News Daily: May 'undimmed' and London market fire

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She's lost her parliamentary majority, but Theresa May will say her commitment to changing the country is "undimmed" as she gives her first major speech since the general election. The prime minister will also urge other parties to work with her to tackle "unfairness".

A year after taking office following David Cameron's resignation, Mrs May will acknowledge the "reality" of her position in Parliament, where she has reached an agreement with the Democratic Unionist Party to get legislation through. But this, she'll insist, will not prevent her taking "the bold action necessary to secure a better future".

The speech "is a pitch for cross-party consensus", says BBC political correspondent Chris Mason, but also an "explicit acknowledgement of her fragility". Labour leader Jeremy Corbyn says he hopes for another election in September.

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Fire hits north London market

A "significant" fire has hit Camden Lock Market, a popular tourist destination in north London. Seventy firefighters were sent to the scene, with the ambulance service saying it has not had to treat any patients. "The fire was moving very fast," said one eyewitness. "People were watching, but we were scared the building could explode at any time since there are restaurants with kitchens nearby."

Donald Trump Jr 'met Russia lawyer for Clinton information'

US media are reporting that President Donald Trump's son, Donald Trump Jr, agreed to meet a Kremlin-linked Russian lawyer last year after being promised damaging information about his father's election opponent, Hillary Clinton. Donald Trump Jr has said he met Natalia Veselnitskaya but that "no meaningful information" on Mrs Clinton was shared. The FBI and Congress are both investigating alleged Russian meddling in the US election, but the inquiries have yet to show evidence of collusion.

Charlie Gard: Case in High Court

Fresh evidence in the case of terminally-ill baby Charlie Gard will be heard later by the High Court. Great Ormond Street Hospital has referred the case back to court after researchers at two international healthcare facilities said they had information about "proposed experimental treatment". Charlie's parents have made several unsuccessful challenges against a decision to end the 11-month-old's life support. But the hospital says treatments being proposed are not a cure. "There is nothing to lose," said Charlie's mother, Connie Yates. "He deserves a chance."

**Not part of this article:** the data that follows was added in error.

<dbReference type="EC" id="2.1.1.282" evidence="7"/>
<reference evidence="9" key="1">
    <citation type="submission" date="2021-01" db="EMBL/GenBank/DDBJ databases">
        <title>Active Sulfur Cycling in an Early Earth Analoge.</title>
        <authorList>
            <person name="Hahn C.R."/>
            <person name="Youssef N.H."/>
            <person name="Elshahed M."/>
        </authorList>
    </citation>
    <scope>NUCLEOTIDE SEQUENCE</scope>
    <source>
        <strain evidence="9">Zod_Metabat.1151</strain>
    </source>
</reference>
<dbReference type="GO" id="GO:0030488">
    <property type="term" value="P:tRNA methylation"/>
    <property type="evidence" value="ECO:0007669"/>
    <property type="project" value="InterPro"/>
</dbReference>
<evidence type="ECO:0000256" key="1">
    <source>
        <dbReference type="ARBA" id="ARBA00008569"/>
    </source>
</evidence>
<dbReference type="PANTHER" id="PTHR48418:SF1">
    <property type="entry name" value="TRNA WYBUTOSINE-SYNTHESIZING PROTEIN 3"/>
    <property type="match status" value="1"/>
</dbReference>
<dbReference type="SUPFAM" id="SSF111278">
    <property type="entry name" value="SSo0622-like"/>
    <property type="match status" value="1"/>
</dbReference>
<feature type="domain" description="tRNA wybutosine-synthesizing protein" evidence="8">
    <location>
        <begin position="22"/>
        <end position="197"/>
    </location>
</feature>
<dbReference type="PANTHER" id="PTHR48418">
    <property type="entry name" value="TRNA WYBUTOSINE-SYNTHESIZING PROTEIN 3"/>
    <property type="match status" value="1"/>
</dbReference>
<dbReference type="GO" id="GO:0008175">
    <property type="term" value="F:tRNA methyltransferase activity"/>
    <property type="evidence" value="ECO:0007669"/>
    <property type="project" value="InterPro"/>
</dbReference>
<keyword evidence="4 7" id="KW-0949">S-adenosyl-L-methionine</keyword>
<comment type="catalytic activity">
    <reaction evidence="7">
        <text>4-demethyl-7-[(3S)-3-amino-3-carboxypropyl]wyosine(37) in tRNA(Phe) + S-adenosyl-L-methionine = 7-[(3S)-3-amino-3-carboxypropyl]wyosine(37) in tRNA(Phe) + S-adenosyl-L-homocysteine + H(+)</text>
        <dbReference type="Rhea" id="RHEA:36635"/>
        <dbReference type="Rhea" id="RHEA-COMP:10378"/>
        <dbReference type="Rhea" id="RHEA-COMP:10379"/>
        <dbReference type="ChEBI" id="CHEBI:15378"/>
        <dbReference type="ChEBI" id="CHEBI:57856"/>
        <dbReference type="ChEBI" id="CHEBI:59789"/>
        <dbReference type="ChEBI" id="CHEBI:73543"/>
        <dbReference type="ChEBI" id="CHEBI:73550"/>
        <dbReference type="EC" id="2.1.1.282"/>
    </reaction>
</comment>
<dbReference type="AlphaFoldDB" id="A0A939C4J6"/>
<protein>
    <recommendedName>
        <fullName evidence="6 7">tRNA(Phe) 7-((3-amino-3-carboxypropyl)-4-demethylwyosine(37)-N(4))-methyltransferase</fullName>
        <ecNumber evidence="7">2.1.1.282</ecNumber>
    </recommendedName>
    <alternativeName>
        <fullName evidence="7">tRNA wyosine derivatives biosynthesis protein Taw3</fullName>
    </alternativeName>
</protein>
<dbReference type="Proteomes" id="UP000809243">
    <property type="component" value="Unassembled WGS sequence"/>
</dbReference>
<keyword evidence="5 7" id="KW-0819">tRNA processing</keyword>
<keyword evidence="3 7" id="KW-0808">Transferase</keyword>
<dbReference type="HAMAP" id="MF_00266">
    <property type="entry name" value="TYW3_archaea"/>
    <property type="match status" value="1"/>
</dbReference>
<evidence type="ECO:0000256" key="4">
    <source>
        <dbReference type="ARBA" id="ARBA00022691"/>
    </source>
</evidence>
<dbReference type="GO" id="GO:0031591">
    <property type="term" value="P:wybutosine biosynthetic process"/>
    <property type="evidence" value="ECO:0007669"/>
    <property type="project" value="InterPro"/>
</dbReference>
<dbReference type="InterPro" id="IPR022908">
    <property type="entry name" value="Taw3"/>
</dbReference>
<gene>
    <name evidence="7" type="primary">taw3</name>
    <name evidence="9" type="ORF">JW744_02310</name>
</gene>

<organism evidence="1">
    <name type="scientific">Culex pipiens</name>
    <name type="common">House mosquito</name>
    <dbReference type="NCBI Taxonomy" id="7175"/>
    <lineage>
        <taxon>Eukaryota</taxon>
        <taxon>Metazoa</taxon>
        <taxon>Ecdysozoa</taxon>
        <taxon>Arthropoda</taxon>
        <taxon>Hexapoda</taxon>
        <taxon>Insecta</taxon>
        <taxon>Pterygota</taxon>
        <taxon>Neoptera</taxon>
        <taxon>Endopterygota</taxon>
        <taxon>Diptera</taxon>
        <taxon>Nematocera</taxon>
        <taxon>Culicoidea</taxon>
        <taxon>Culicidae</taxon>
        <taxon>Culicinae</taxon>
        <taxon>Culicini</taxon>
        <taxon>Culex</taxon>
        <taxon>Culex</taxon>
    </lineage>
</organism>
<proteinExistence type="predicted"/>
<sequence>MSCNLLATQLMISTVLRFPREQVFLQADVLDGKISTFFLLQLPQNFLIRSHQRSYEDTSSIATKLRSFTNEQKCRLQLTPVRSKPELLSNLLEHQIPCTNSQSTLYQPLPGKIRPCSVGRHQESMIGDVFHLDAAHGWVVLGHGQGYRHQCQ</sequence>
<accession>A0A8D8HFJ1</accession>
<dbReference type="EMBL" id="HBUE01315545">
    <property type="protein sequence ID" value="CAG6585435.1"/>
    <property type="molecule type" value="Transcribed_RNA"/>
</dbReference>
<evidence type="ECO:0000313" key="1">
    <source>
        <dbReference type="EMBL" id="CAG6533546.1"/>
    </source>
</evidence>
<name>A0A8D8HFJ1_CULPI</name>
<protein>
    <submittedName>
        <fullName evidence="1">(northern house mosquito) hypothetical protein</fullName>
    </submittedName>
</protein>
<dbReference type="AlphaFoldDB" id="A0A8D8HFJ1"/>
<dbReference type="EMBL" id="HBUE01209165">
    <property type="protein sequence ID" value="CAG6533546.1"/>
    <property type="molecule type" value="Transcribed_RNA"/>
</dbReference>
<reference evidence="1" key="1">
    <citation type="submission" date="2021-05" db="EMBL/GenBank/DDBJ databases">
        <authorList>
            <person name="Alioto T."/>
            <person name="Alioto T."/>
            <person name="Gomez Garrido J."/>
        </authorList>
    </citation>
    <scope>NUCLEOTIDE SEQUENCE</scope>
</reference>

Analysis: Stopping India's vigilante killings

By Soutik Biswas, India correspondent

When a prominent journalist said India was becoming a "lynchocracy", critics immediately took to social media to say that India had a long history of mob and religious violence and liberals were exaggerating the import of the recent murders.

Read the full article

What the papers say

With Theresa May due to give her first major speech since the election, newspapers react to her call for more cross-party consensus. The Daily Telegraph calls it a "cry for help" to Labour in getting Brexit through Parliament and pushing through other laws, while the Guardian says she is appealing to the opposition for policy ideas. Meanwhile, the Charlie Gard case dominates several front pages, with the Daily Mail calling the High Court hearing later a "day of destiny".

Daily digest

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Today's lookahead

Today US Secretary of State Rex Tillerson is in Turkey, where he will have talks with President Recep Tayyip Erdogan.

Today Nasa's Juno spacecraft is due to fly over Jupiter's Great Red Spot.

On this day

1940 The German Air Force, the Luftwaffe, launches the Battle of Britain, mounting a series of attacks on shipping convoys off the south-east coast of England.

From elsewhere

The Yamuna, India's most polluted river (Guardian)

The promises car manufacturers have made (The Atlantic)

Remembering the poet Larry Fagin (New Yorker)

How to have a conversation about money that actually goes somewhere (Sydney Morning Herald)